Eight years after President Frederick Chiluba officially declared Zambia to be a "Christian nation," the declaration is largely meaningless, according to church leaders and officials. On December 30, 1991, Zambia's newly installed president declared this small, southern African nation a Christian state, despite opposition from some Christian and Muslim leaders. Prominent church officials interviewed by Ecumenical News International (ENI) this week said that the declaration had become increasingly "hollow," as Zambia faces mounting social, political and economic problems, including widespread corruption. Archbishop John Mambo, head of a 1.5 million-member Protestant denomination, the Church of God in Zambia, said there had been a rise in "immorality and corruption in our country which puts a question mark on our being called a Christian nation."
Archbishop Mambo told ENI: "There is very little to show that we are a Christian nation with so much wrong-doing, both in private and public life. There is nothing to distinguish us from secular nations. This is sad."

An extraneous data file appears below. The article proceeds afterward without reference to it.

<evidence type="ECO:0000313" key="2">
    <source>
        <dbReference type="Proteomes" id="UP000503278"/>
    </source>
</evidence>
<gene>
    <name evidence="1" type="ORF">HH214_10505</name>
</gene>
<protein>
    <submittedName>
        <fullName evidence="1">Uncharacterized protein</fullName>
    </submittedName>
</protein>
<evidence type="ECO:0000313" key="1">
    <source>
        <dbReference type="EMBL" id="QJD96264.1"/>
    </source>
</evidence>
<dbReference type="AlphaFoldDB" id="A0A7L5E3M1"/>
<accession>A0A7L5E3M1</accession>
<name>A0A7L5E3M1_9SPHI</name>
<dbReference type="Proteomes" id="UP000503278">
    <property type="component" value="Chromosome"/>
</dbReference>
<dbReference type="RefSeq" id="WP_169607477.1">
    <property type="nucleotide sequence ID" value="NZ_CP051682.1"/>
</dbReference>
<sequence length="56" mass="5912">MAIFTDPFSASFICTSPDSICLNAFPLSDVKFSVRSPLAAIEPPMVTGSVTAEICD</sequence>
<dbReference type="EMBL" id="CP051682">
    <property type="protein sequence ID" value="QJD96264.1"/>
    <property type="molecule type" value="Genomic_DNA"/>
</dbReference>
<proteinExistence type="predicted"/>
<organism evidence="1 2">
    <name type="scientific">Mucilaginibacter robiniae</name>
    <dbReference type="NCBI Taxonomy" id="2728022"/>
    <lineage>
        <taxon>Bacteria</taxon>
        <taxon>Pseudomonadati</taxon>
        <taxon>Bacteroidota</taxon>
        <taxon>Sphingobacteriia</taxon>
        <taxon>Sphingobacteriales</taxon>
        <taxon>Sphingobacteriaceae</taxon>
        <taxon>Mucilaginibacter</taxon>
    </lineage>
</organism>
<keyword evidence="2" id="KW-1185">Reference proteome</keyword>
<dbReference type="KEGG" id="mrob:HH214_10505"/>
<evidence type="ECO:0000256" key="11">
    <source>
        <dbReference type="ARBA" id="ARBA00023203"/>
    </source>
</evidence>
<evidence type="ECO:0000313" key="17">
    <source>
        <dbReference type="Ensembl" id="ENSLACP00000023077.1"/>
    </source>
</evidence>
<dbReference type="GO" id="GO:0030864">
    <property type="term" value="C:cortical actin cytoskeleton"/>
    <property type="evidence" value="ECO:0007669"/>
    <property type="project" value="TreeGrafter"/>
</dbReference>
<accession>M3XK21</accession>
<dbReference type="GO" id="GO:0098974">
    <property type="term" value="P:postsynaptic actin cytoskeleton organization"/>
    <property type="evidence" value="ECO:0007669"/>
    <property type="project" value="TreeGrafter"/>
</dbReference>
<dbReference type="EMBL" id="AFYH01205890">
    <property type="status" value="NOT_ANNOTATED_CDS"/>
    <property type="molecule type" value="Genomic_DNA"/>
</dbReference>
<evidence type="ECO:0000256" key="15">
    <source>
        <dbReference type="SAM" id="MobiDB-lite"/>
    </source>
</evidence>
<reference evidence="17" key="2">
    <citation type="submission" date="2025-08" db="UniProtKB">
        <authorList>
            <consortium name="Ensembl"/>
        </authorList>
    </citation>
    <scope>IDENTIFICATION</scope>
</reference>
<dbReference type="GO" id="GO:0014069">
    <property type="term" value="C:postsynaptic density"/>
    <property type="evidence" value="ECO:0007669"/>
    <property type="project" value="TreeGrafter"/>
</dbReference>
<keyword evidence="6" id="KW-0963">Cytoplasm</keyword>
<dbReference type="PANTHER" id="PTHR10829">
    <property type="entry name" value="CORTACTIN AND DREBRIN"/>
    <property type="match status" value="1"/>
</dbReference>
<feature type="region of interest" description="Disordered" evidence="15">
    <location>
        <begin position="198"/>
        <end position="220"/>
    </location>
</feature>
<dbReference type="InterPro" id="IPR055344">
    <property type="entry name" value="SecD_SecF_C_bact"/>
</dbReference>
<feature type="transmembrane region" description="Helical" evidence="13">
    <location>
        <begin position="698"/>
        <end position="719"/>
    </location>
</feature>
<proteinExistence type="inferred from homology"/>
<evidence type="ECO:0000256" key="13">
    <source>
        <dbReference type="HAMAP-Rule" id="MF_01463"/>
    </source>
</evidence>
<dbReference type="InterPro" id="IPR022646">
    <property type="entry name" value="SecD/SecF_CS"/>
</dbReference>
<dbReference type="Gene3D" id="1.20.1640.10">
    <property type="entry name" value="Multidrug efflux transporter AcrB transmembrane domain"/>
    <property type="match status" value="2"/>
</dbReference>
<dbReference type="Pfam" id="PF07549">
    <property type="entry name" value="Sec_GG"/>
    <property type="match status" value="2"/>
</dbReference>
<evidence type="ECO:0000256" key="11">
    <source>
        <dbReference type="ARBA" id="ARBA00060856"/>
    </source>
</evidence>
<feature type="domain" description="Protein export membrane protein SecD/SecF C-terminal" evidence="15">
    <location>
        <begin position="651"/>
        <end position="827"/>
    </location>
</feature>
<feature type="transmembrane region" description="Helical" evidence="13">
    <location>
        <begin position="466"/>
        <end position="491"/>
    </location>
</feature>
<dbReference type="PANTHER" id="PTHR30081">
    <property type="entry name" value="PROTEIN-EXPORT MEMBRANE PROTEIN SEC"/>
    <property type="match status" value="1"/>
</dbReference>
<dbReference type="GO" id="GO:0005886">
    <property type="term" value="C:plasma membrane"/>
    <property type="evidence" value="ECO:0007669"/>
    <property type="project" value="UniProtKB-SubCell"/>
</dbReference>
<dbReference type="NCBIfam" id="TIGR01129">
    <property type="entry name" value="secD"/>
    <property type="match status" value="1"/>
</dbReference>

Joe Komakoma, a priest and executive secretary of the Catholic Commission for Justice and Peace (CCJP), agreed that immorality had increased, especially among government leaders.
Komakoma said leaders were amassing wealth in dubious ways, leaving ordinary people uncared for. "Lust for money, power and social privileges has been made to look like a virtue. This has resulted in the worsening of social indicators, high poverty levels, widening of the gap between the rich and the poor, endemic corruption and a sharp rise in crime."
Thomas Lumba, a pastor and national director of the 2-million-member Evangelical Fellowship churches, also said that rising poverty was at odds with ...1